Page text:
Ksitigarbha Bodhisattva is sometimes called the bodhisattva of the Hell Realm, although he travels to all of the realms. In Chinese iconography he is dressed as a simple monk with bare feet, signifying that he is ready to go where he is needed. Stay open; strive to be ready.

(Image: FWBO, Creative Commons License)

August 7, 2012 at 3:50 pm
(1) Justin Whitaker says:

It’s wise to see him and others like him in terms of the ‘lower’ realms/severely disturbed mental states. It focuses us on the real issue, in Buddhist terms, of mental states. We are all afflicted, in so far as we are in samsara. But some are so much worse off. This is where we need to look, not so much at demanding better security or tougher sentencing or stricter gun laws.

In my college town, a young man was just beaten horribly with just fists for being gay and recently, nearby, another man was threatened with a knife for being black and had to fight back – both in what should have been perfectly safe places.

We need to expand our ways of dealing with these mental states.

August 7, 2012 at 4:17 pm
(2) Echo Victor says:

So, which realm is it, where ones gains, then loses…constantly? The frustration realm?
And, are the realms we inhabit a result of this life’s Karma, or another?

August 7, 2012 at 4:57 pm
(3) Barbara O'Brien says:

So, which realm is it, where ones gains, then loses…constantly? The frustration realm?

That may depend on what it is you’re gaining or losing.

And, are the realms we inhabit a result of this life’s Karma, or another?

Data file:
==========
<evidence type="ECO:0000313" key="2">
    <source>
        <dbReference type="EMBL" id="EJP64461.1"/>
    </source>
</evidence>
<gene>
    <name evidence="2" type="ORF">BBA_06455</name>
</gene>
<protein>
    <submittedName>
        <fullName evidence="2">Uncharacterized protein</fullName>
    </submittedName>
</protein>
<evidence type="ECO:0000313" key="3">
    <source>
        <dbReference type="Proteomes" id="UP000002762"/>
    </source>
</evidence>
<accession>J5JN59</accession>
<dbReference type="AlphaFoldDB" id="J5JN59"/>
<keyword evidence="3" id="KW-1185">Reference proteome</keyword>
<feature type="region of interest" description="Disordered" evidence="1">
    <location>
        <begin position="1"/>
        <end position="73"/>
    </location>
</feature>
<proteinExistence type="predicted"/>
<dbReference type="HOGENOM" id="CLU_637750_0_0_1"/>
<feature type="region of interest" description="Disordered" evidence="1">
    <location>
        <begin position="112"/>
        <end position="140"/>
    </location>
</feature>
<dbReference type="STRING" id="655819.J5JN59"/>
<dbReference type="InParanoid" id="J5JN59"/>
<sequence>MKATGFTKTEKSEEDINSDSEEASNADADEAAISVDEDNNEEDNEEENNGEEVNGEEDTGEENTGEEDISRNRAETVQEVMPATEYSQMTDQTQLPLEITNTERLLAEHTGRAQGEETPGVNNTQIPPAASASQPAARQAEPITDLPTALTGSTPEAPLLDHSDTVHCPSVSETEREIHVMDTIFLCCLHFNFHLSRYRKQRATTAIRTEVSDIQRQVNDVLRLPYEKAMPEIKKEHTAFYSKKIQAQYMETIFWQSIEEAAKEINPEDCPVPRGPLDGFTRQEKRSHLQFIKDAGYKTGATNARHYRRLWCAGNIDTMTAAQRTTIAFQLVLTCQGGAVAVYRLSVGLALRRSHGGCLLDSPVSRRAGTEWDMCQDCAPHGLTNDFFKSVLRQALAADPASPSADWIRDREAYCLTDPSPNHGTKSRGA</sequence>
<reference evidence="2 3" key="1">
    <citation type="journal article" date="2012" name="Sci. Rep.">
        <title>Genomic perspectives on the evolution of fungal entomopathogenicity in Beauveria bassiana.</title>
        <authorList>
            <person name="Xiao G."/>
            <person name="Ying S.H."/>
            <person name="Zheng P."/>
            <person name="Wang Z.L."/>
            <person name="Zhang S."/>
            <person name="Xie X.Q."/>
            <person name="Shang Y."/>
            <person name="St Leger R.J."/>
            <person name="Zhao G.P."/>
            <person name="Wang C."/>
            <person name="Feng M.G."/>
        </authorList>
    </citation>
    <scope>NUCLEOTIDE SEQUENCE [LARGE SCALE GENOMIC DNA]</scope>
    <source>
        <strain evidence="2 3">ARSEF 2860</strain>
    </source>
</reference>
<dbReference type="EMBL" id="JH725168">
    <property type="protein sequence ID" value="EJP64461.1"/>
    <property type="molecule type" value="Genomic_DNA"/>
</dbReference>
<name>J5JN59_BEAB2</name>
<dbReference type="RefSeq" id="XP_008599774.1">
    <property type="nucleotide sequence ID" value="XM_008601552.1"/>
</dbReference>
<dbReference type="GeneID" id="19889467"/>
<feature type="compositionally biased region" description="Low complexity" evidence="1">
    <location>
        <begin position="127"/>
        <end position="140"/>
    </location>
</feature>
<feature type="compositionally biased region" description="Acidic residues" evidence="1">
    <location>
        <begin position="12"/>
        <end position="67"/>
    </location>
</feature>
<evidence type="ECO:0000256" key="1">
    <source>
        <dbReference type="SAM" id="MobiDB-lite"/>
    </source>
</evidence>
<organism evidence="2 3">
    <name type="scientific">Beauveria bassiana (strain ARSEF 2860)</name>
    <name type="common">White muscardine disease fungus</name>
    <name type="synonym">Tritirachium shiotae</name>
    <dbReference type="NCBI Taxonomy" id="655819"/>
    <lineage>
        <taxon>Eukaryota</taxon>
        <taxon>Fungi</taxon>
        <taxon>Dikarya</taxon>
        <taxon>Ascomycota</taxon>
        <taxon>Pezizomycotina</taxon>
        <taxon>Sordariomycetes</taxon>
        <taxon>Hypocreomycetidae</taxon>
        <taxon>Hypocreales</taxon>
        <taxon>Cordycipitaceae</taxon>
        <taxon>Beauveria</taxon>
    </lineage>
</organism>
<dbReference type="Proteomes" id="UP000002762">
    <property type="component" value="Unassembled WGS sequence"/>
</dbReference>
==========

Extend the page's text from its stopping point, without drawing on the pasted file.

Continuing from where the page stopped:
Some teachers might say both; but I think this life generates enough karma to keep us busy. You don’t have to wait for another life to be affected by karma created now.

August 7, 2012 at 4:21 pm
(4) CL says:

Great post and travelogue through the ever-shifting six realms.

Again, as in the terrible and senseless act(s) of violence we are still dealing with in Colorado, this brings to mind another realm, that of ‘alienation.’ The more our culture supports the “buffet-style life-style” whereby you can choose exactly what insidious advertisers target you, digital access to whose lives one wants to spy on, digital access to those whose material possessions one wishes to covet, access and acceptance into any number of hateful, greedy, or ignorant philiosophies one wants to support the dogmatic notions of (that they already believe in), and so on….in that kind of cocoon-like cultural matrix, the ‘shooters’ are mass-produced, away from any notion of common sense or common good (ie. subcults of white supremicist rock bands should not be permitted to hold music festivals), left alone to meet the conditions whereby the many ‘parts’ they’ve been collecting for a while, polishing, refining, act in unison, bringing to fruition the single-minded goal of American exceptionalism…..an exceptionally violent and senseless end.